Houston’s Cultural Curator Steve Rogers Sets His Sights On Real Estate
Credit: Steve Rogers

If you’ve ever been to Houston, chances are — you’ve heard of Steve Rogers. And if not, you at least know someone who has. The entrepreneur and club impresario is known as one of the party purveyors of the city’s nightlife scene. 

Looking back on his 20-year career, his rise has not been meteoritic, but rather a slow and methodical climb to the top, through which he’s amassed a Rolodex that runs impossibly deep. His career, which started in the hair industry, is a testament to the power of the pivot.

“I left Paul Mitchell back in 1995 to start my own business,” says Rogers. “I started doing hair shows. It was called Hair Battle. And we did that for about 10 years, and it was a pretty major event in the city. We did it once a year, every January MLK weekend, and from there just grew into throwing weekly events at nightclubs. From there, about 9 or 10 years, we did that and then I went and got my own place called Sugar Hill, which was my first bar/lounge in the Third Ward. That lasted three years, and then from there, we went to another concept called Prospect Park.”

He added, “And so that was my first entry into the whole food and restaurant space.”

And with a long list of accolades, one can only wonder what’s next for one of Houston’s biggest cultural curators? Well, according to Rogers, the possibilities are endless. But his next adventure? The real estate game. “The natural next progression for me is to be a developer,” he says. I went from sales, to being a promoter, to being an operator. And now that I’m a landlord and working on a whole business complex, it is to be a developer. So, currently right now, that’s what I’m doing with the Spanish Village complex. We have about six concepts that we’re currently working on that piece of property down there. So we’re really excited about that whole thing on Almita.”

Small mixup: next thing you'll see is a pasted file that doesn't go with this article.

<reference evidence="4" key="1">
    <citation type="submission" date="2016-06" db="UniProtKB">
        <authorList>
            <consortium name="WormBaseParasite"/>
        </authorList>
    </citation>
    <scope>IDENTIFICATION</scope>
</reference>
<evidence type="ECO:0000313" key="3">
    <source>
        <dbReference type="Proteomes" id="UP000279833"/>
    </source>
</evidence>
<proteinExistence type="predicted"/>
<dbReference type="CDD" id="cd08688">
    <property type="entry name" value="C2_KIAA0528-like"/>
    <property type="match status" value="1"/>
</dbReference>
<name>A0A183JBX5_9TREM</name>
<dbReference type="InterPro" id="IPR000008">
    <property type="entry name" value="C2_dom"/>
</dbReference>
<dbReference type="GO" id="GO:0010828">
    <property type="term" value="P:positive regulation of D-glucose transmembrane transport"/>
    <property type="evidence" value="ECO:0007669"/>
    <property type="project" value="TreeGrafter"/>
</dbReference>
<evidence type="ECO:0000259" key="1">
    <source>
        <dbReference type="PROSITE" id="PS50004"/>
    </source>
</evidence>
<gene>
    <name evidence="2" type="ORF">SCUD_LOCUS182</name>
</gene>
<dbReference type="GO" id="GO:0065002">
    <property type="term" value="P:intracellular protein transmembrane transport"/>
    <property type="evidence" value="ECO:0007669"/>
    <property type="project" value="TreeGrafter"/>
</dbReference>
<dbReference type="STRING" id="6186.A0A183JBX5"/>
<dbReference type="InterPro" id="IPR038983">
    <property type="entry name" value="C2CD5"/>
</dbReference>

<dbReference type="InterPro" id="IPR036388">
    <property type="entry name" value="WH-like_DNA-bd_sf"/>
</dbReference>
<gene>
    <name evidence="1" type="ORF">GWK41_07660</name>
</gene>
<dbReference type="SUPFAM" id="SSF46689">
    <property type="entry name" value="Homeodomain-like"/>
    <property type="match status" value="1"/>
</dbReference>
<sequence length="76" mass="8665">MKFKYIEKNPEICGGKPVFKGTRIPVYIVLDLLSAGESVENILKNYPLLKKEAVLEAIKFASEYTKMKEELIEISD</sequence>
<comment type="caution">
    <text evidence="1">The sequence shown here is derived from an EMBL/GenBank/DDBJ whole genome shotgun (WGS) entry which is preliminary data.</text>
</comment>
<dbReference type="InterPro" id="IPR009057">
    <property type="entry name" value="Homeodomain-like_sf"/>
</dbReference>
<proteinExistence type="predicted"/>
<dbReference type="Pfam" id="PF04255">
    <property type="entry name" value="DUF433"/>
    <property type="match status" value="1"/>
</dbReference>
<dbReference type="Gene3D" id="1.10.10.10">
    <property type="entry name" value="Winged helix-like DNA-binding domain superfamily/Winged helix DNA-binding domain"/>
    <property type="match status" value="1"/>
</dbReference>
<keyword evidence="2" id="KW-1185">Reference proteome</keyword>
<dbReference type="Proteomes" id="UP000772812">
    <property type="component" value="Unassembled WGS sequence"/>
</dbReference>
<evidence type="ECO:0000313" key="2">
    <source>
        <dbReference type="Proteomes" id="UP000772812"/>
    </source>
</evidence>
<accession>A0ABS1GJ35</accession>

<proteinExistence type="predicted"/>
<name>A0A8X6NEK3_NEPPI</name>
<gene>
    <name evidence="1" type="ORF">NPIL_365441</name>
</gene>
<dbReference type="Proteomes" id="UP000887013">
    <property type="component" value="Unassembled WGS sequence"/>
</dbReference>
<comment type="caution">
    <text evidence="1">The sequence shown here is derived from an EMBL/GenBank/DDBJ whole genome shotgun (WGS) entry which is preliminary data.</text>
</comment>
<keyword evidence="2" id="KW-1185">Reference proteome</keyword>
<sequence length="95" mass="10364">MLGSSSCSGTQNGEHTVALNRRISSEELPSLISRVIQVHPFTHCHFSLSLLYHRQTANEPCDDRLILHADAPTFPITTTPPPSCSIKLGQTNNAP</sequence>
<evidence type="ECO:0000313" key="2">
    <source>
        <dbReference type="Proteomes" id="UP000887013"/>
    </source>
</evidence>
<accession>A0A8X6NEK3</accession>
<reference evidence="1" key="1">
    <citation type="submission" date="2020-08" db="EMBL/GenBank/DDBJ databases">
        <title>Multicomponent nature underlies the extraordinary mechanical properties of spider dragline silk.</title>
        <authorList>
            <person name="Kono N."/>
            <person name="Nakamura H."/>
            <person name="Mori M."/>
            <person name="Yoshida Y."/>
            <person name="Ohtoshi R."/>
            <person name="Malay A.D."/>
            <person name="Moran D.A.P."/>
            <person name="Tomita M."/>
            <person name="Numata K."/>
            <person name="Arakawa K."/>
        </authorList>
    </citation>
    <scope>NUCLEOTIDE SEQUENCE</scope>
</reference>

And with real estate, Rogers is up for the challenge. The owner of Houston hot spot Bar 5015, located in the historic Third Ward/Museum District, has had his fair share of obstacles along the way that have primed him for this exact moment. Though it was difficult to predict just how long COVID-19 would last after crippling the hospitality industry in early 2020, Rogers’ Bar 5015 was later partially destroyed in an arson fire caused by a powerful explosion in June of 2020.

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But if there’s anything Rogers has learned over the past couple of decades, it’s the power of resiliency. Who would have thought that a patio indoor/outdoor bar, featuring the best hits from the 90s, 2000s and today, would attract Houston’s best of the best?

Bar 5015 is one such venue. When the venue first reopened, with social distancing and safety measures in mind—the fabled club continued to draw in a number of high profile celebrities and clientele who keep it packed each week.

Rogers mission when he reopened the space was to provide a truly satisfying live music experience. “5015 has really been focusing on bringing a lot of our legends in hip hop and R&B to the space, with a series we  created called Legends Only. We’ve had Big Daddy Kane, Juvenile, Ja Rule, Lil Kim and Rakim.”

Rogers, along with Chef Nana, have made Bar 5015 a dining destination, just as much as a social club, offering up a menu of items such as fried lobster & grits, cheeseburger eggrolls, lemon pepper wings and blackened fish & grits.

It doesn’t just end there with Rogers. He has been and continues to be committed to providing opportunities to the local community and city at large. “During the pandemic, we were able to get a few things kickoff,” he says. “We created a monthly bike ride once a month, which draws probably about 200+ bike riders.”

“We go out and see different parts of the city that people normally don’t see in their everyday routes. This idea was to get people out and really focus on health and wellness.”

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